Thanks to Clu-blog reader Jamie for contacting me regarding a scare that is currently spreading bewteen Facebook users.
Users of the social-networking site are warning each other of what is rumoured to be a rogue application, spying on their activities on Facebook. Users are told in the warning that they can find the “Unnamed app” by going to “Settings”/”Application Settings” and then choosing “Add to Profile” from the drop-down box.
Here’s a typical example of the message that is being passed around:
ALERT >>>>> Has your facebook been running slow lately? Go to "Settings" and select "application settings", change the dropdown box to "added to profile". If you see one in there called "un named app" delete it... Its an internal spybot. Pass it on. about a minute ago...i checked and it was on mine.
Sure enough, when I went to look on a Facebook account I found an “Unnamed app”:
However, I’m not seeing any evidence that the application is malicious. Indeed, it seems to me that the only sin it may have committed might be to have been given a daft unhelpful name. According to Facebook itself, it appears to be a buggy presentation of the boxes tab that appears on users’ Facebook profiles.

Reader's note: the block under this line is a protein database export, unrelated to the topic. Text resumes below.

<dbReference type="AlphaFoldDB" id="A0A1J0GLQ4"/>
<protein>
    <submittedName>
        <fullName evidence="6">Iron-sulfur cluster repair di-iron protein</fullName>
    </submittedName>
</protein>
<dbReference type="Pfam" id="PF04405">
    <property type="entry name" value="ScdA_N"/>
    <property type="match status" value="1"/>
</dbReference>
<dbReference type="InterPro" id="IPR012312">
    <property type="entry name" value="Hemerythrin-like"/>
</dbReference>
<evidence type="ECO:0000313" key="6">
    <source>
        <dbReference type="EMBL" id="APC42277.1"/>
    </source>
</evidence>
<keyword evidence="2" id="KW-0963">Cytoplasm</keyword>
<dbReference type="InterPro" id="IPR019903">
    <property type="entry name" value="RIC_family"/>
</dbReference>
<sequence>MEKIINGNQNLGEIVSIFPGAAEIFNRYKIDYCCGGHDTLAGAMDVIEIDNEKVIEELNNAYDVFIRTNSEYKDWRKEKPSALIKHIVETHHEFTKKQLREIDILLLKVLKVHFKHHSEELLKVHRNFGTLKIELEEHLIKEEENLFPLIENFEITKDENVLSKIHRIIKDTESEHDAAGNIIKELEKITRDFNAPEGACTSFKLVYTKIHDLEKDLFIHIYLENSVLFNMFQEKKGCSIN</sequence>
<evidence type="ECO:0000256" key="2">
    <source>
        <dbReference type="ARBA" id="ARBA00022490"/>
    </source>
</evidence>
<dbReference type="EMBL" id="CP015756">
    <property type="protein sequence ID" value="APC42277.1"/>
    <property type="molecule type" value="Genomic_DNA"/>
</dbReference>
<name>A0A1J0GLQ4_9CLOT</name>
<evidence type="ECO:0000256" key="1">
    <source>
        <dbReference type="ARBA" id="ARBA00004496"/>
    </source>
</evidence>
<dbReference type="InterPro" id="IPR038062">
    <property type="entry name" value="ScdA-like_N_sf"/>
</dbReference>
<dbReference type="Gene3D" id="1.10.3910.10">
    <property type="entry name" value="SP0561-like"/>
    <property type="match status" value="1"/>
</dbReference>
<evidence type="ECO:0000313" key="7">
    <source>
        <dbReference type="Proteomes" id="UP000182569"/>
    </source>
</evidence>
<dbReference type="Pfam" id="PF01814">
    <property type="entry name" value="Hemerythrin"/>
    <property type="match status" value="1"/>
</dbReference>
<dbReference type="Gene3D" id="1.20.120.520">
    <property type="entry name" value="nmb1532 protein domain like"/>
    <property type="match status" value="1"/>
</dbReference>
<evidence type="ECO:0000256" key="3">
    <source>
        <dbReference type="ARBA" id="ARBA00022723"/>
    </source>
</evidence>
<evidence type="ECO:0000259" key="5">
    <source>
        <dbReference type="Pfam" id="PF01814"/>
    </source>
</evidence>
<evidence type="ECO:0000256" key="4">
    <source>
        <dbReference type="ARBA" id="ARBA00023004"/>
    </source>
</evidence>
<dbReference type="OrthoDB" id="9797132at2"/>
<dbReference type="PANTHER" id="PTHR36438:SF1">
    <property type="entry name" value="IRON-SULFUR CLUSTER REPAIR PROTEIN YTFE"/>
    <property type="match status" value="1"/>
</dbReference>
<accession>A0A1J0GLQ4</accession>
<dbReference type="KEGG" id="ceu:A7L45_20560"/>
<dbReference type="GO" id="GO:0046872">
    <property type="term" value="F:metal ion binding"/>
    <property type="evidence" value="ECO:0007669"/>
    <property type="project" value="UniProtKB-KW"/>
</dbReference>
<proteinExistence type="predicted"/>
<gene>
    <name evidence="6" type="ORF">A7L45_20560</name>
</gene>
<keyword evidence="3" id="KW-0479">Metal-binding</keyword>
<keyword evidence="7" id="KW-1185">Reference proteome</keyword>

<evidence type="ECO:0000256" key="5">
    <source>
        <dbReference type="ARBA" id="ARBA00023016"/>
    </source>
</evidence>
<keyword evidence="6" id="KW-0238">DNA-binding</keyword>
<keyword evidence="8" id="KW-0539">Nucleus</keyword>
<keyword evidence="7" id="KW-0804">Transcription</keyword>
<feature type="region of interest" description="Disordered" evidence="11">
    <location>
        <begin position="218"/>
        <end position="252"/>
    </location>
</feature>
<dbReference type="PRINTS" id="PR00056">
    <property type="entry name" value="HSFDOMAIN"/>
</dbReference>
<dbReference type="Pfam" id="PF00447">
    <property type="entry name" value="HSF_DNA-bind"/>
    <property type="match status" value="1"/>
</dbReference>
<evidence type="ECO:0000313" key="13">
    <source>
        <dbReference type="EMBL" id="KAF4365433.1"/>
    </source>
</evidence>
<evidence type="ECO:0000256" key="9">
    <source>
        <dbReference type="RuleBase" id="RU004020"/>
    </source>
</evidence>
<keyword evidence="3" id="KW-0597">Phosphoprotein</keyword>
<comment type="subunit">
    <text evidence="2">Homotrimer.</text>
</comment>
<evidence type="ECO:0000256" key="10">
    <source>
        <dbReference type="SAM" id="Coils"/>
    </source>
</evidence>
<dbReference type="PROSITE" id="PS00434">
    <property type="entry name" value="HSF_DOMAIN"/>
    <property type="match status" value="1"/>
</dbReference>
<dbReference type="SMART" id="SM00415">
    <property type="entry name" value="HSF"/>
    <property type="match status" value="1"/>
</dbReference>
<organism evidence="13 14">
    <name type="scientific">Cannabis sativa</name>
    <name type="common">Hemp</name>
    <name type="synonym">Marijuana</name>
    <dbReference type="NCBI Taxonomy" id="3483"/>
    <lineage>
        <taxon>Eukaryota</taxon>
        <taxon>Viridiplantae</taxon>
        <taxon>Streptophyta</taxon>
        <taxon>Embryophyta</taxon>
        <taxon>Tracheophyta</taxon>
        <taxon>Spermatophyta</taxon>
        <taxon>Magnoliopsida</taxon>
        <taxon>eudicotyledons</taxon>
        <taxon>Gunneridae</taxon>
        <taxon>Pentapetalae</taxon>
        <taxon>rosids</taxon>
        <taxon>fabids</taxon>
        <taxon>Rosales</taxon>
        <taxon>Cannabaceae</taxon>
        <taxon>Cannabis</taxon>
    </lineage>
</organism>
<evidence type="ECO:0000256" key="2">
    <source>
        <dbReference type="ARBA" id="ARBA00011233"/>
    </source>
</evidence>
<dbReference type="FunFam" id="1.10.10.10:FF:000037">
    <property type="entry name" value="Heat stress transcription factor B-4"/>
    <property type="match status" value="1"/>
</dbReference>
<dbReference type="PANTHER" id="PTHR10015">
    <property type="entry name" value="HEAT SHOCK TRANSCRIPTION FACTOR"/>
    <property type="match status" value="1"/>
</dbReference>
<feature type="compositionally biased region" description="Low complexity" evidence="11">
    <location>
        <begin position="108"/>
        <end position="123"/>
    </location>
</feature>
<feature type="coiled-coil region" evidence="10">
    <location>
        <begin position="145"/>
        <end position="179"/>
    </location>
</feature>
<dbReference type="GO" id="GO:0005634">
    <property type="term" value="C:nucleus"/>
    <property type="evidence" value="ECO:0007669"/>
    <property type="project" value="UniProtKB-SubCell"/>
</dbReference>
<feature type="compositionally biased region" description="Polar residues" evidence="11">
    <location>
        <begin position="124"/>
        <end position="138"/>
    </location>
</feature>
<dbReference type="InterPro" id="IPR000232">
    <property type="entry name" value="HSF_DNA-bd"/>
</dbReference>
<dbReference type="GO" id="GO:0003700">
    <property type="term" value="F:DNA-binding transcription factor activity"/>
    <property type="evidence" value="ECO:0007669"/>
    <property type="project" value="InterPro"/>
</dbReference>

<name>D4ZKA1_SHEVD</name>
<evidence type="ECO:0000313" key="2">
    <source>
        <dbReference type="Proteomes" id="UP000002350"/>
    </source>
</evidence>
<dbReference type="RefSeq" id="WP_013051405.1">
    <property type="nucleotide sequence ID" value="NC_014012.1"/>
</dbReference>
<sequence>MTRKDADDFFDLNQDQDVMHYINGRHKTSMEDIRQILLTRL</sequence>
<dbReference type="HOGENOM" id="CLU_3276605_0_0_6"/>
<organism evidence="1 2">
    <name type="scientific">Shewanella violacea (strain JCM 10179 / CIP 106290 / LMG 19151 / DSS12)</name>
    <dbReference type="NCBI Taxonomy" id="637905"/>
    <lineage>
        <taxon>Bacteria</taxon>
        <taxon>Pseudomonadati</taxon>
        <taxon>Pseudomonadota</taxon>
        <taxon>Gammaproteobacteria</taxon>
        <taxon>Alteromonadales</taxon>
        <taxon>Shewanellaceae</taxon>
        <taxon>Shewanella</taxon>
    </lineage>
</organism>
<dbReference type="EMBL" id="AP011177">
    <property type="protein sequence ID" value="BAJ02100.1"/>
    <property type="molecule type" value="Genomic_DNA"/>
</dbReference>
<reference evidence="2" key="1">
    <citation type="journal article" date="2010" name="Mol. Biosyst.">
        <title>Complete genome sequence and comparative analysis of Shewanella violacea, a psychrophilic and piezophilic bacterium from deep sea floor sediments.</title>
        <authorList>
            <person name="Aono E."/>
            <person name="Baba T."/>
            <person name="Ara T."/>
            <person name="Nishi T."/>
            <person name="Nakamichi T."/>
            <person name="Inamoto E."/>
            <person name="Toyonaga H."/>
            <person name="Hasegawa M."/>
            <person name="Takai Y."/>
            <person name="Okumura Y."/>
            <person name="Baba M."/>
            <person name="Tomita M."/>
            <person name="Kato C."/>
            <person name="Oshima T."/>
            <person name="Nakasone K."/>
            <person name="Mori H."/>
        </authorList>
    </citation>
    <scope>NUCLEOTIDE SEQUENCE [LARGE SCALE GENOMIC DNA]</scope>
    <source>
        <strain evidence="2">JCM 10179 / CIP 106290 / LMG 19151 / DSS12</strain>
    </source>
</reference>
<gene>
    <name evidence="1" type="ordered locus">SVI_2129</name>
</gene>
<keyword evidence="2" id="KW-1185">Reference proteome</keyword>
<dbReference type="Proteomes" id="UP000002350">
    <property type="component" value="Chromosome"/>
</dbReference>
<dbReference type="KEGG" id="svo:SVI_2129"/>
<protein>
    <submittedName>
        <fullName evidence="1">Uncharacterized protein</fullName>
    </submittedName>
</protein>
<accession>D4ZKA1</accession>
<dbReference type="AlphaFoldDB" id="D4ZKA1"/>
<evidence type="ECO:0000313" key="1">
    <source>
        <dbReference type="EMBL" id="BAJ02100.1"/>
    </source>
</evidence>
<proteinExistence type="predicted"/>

Of course, news of the “dangerous” app is spreading more quickly than the sensible advice for everyone to calm down and have a nice cup of tea. And, as a result, many people are searching the internet trying to find clues about the Facebook application.
It is at this point that the malicious hackers enter the story.
Just as they have done with other Facebook scares (like the Facebook Fan Check Virus scare and the Error Check System application), hackers have created webpages stuffed with keywords related to the “Unnamed” (sometimes “Un named”) app.
This and other search engine optimisation (SEO) techniques have helped hackers push their webpages high into the upper reaches of search results.
And if you happen to stumble across one of these malicious sites after searching for information about the “Facebook Unnamed app” you might find yourself infected by fake anti-virus software, designed to trick you out of your hard-earned cash.
Sophos detects the malware seen on these infected webpages as Mal/FakeVirPk-A.
If you’re a regular user of Facebook, be sure to join the Sophos page on Facebook to be kept informed of the latest security threats.